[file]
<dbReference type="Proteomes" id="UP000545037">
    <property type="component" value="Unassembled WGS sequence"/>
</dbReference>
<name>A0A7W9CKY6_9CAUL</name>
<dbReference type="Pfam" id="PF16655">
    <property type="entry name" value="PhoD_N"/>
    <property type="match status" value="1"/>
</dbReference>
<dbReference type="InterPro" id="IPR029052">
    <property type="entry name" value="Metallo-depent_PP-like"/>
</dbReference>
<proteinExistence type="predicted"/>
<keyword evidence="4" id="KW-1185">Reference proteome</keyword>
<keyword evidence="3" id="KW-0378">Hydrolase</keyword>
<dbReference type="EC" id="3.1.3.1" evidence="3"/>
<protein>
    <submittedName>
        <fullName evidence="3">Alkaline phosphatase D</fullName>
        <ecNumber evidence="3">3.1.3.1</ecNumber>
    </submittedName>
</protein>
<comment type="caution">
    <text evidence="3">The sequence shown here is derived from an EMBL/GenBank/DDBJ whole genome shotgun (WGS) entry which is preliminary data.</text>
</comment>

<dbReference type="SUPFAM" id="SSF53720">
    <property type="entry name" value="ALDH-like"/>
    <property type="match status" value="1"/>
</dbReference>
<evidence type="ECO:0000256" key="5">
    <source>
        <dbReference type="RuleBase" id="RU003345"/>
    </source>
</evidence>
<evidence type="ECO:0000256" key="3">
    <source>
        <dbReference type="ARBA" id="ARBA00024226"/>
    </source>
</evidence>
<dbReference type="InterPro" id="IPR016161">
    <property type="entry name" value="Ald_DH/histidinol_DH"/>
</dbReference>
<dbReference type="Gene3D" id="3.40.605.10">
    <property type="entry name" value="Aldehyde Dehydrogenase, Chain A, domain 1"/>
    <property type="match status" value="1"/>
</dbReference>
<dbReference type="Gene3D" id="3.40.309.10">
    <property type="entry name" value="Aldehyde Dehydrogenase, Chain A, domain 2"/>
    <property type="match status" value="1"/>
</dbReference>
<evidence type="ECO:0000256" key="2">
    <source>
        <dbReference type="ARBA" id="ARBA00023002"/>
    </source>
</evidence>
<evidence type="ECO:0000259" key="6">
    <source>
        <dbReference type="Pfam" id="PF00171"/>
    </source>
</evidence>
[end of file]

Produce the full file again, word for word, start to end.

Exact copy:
<dbReference type="Proteomes" id="UP000545037">
    <property type="component" value="Unassembled WGS sequence"/>
</dbReference>
<name>A0A7W9CKY6_9CAUL</name>
<dbReference type="Pfam" id="PF16655">
    <property type="entry name" value="PhoD_N"/>
    <property type="match status" value="1"/>
</dbReference>
<dbReference type="InterPro" id="IPR029052">
    <property type="entry name" value="Metallo-depent_PP-like"/>
</dbReference>
<proteinExistence type="predicted"/>
<keyword evidence="4" id="KW-1185">Reference proteome</keyword>
<keyword evidence="3" id="KW-0378">Hydrolase</keyword>
<dbReference type="EC" id="3.1.3.1" evidence="3"/>
<protein>
    <submittedName>
        <fullName evidence="3">Alkaline phosphatase D</fullName>
        <ecNumber evidence="3">3.1.3.1</ecNumber>
    </submittedName>
</protein>
<comment type="caution">
    <text evidence="3">The sequence shown here is derived from an EMBL/GenBank/DDBJ whole genome shotgun (WGS) entry which is preliminary data.</text>
</comment>

<dbReference type="SUPFAM" id="SSF53720">
    <property type="entry name" value="ALDH-like"/>
    <property type="match status" value="1"/>
</dbReference>
<evidence type="ECO:0000256" key="5">
    <source>
        <dbReference type="RuleBase" id="RU003345"/>
    </source>
</evidence>
<evidence type="ECO:0000256" key="3">
    <source>
        <dbReference type="ARBA" id="ARBA00024226"/>
    </source>
</evidence>
<dbReference type="InterPro" id="IPR016161">
    <property type="entry name" value="Ald_DH/histidinol_DH"/>
</dbReference>
<dbReference type="Gene3D" id="3.40.605.10">
    <property type="entry name" value="Aldehyde Dehydrogenase, Chain A, domain 1"/>
    <property type="match status" value="1"/>
</dbReference>
<dbReference type="Gene3D" id="3.40.309.10">
    <property type="entry name" value="Aldehyde Dehydrogenase, Chain A, domain 2"/>
    <property type="match status" value="1"/>
</dbReference>
<evidence type="ECO:0000256" key="2">
    <source>
        <dbReference type="ARBA" id="ARBA00023002"/>
    </source>
</evidence>
<evidence type="ECO:0000259" key="6">
    <source>
        <dbReference type="Pfam" id="PF00171"/>
    </source>
</evidence>